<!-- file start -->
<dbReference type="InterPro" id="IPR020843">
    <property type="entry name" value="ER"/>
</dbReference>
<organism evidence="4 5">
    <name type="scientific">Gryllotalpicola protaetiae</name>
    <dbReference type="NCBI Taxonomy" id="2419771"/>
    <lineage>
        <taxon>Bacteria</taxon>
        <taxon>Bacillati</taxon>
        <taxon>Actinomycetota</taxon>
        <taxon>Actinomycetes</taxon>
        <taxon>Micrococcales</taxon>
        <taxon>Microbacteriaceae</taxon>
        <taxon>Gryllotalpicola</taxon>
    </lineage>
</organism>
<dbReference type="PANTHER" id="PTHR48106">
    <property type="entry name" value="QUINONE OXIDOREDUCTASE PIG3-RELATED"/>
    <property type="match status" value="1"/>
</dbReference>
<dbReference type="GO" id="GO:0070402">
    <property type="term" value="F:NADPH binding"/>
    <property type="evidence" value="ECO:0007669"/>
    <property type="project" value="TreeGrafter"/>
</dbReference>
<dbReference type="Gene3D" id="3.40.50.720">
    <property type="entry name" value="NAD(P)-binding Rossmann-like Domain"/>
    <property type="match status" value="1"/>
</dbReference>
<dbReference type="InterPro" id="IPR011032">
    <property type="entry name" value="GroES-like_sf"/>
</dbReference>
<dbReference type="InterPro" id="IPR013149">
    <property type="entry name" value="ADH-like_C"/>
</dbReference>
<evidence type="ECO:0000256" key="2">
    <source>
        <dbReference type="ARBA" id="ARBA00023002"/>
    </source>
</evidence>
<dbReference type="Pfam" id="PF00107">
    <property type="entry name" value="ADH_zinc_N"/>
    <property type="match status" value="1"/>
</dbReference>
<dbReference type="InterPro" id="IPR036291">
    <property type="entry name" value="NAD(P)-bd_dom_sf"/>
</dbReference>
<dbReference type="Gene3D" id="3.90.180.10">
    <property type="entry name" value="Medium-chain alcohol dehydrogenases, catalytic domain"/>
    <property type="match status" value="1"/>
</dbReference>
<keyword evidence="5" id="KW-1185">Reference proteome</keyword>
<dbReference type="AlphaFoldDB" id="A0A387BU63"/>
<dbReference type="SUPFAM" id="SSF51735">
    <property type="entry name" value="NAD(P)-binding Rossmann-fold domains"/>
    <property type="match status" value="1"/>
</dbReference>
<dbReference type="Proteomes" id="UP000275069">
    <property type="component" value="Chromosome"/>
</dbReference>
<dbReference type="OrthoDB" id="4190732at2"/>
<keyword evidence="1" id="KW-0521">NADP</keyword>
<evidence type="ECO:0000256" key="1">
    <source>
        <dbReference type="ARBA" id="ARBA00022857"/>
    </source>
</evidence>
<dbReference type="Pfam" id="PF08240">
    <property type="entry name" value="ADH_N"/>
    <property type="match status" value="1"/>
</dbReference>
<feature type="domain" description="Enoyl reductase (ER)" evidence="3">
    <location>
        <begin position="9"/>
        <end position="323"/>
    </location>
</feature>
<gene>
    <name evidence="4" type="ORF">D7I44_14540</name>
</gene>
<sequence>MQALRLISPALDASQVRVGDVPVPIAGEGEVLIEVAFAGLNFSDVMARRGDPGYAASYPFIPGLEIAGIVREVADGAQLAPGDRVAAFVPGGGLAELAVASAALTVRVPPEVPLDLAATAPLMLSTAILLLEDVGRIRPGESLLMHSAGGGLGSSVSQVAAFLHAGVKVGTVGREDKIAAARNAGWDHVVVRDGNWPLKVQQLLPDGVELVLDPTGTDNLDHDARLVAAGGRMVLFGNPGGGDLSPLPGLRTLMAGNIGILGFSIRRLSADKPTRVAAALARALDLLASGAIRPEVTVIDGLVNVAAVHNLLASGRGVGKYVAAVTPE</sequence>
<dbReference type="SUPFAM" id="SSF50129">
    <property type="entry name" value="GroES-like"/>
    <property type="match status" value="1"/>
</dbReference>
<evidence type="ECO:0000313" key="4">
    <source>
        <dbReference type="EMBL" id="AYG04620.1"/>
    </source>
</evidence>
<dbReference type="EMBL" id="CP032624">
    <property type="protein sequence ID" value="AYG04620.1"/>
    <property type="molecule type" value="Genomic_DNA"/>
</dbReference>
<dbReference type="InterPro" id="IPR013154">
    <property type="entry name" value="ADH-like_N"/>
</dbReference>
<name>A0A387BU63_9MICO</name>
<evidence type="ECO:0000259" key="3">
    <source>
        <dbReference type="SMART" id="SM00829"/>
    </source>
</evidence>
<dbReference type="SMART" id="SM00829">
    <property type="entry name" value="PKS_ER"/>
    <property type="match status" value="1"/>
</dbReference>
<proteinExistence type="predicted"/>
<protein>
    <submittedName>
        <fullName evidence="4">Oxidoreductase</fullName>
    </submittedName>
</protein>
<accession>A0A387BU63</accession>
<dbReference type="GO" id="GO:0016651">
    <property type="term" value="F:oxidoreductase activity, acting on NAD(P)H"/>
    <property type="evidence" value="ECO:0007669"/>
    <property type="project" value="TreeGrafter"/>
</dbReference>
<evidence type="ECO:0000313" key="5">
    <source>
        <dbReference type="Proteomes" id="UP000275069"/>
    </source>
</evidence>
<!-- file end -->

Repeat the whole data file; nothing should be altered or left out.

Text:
<dbReference type="InterPro" id="IPR020843">
    <property type="entry name" value="ER"/>
</dbReference>
<organism evidence="4 5">
    <name type="scientific">Gryllotalpicola protaetiae</name>
    <dbReference type="NCBI Taxonomy" id="2419771"/>
    <lineage>
        <taxon>Bacteria</taxon>
        <taxon>Bacillati</taxon>
        <taxon>Actinomycetota</taxon>
        <taxon>Actinomycetes</taxon>
        <taxon>Micrococcales</taxon>
        <taxon>Microbacteriaceae</taxon>
        <taxon>Gryllotalpicola</taxon>
    </lineage>
</organism>
<dbReference type="PANTHER" id="PTHR48106">
    <property type="entry name" value="QUINONE OXIDOREDUCTASE PIG3-RELATED"/>
    <property type="match status" value="1"/>
</dbReference>
<dbReference type="GO" id="GO:0070402">
    <property type="term" value="F:NADPH binding"/>
    <property type="evidence" value="ECO:0007669"/>
    <property type="project" value="TreeGrafter"/>
</dbReference>
<dbReference type="Gene3D" id="3.40.50.720">
    <property type="entry name" value="NAD(P)-binding Rossmann-like Domain"/>
    <property type="match status" value="1"/>
</dbReference>
<dbReference type="InterPro" id="IPR011032">
    <property type="entry name" value="GroES-like_sf"/>
</dbReference>
<dbReference type="InterPro" id="IPR013149">
    <property type="entry name" value="ADH-like_C"/>
</dbReference>
<evidence type="ECO:0000256" key="2">
    <source>
        <dbReference type="ARBA" id="ARBA00023002"/>
    </source>
</evidence>
<dbReference type="Pfam" id="PF00107">
    <property type="entry name" value="ADH_zinc_N"/>
    <property type="match status" value="1"/>
</dbReference>
<dbReference type="InterPro" id="IPR036291">
    <property type="entry name" value="NAD(P)-bd_dom_sf"/>
</dbReference>
<dbReference type="Gene3D" id="3.90.180.10">
    <property type="entry name" value="Medium-chain alcohol dehydrogenases, catalytic domain"/>
    <property type="match status" value="1"/>
</dbReference>
<keyword evidence="5" id="KW-1185">Reference proteome</keyword>
<dbReference type="AlphaFoldDB" id="A0A387BU63"/>
<dbReference type="SUPFAM" id="SSF51735">
    <property type="entry name" value="NAD(P)-binding Rossmann-fold domains"/>
    <property type="match status" value="1"/>
</dbReference>
<dbReference type="Proteomes" id="UP000275069">
    <property type="component" value="Chromosome"/>
</dbReference>
<dbReference type="OrthoDB" id="4190732at2"/>
<keyword evidence="1" id="KW-0521">NADP</keyword>
<evidence type="ECO:0000256" key="1">
    <source>
        <dbReference type="ARBA" id="ARBA00022857"/>
    </source>
</evidence>
<dbReference type="Pfam" id="PF08240">
    <property type="entry name" value="ADH_N"/>
    <property type="match status" value="1"/>
</dbReference>
<feature type="domain" description="Enoyl reductase (ER)" evidence="3">
    <location>
        <begin position="9"/>
        <end position="323"/>
    </location>
</feature>
<gene>
    <name evidence="4" type="ORF">D7I44_14540</name>
</gene>
<sequence>MQALRLISPALDASQVRVGDVPVPIAGEGEVLIEVAFAGLNFSDVMARRGDPGYAASYPFIPGLEIAGIVREVADGAQLAPGDRVAAFVPGGGLAELAVASAALTVRVPPEVPLDLAATAPLMLSTAILLLEDVGRIRPGESLLMHSAGGGLGSSVSQVAAFLHAGVKVGTVGREDKIAAARNAGWDHVVVRDGNWPLKVQQLLPDGVELVLDPTGTDNLDHDARLVAAGGRMVLFGNPGGGDLSPLPGLRTLMAGNIGILGFSIRRLSADKPTRVAAALARALDLLASGAIRPEVTVIDGLVNVAAVHNLLASGRGVGKYVAAVTPE</sequence>
<dbReference type="SUPFAM" id="SSF50129">
    <property type="entry name" value="GroES-like"/>
    <property type="match status" value="1"/>
</dbReference>
<evidence type="ECO:0000313" key="4">
    <source>
        <dbReference type="EMBL" id="AYG04620.1"/>
    </source>
</evidence>
<dbReference type="EMBL" id="CP032624">
    <property type="protein sequence ID" value="AYG04620.1"/>
    <property type="molecule type" value="Genomic_DNA"/>
</dbReference>
<dbReference type="InterPro" id="IPR013154">
    <property type="entry name" value="ADH-like_N"/>
</dbReference>
<name>A0A387BU63_9MICO</name>
<evidence type="ECO:0000259" key="3">
    <source>
        <dbReference type="SMART" id="SM00829"/>
    </source>
</evidence>
<dbReference type="SMART" id="SM00829">
    <property type="entry name" value="PKS_ER"/>
    <property type="match status" value="1"/>
</dbReference>
<proteinExistence type="predicted"/>
<protein>
    <submittedName>
        <fullName evidence="4">Oxidoreductase</fullName>
    </submittedName>
</protein>
<accession>A0A387BU63</accession>
<dbReference type="GO" id="GO:0016651">
    <property type="term" value="F:oxidoreductase activity, acting on NAD(P)H"/>
    <property type="evidence" value="ECO:0007669"/>
    <property type="project" value="TreeGrafter"/>
</dbReference>
<evidence type="ECO:0000313" key="5">
    <source>
        <dbReference type="Proteomes" id="UP000275069"/>
    </source>
</evidence>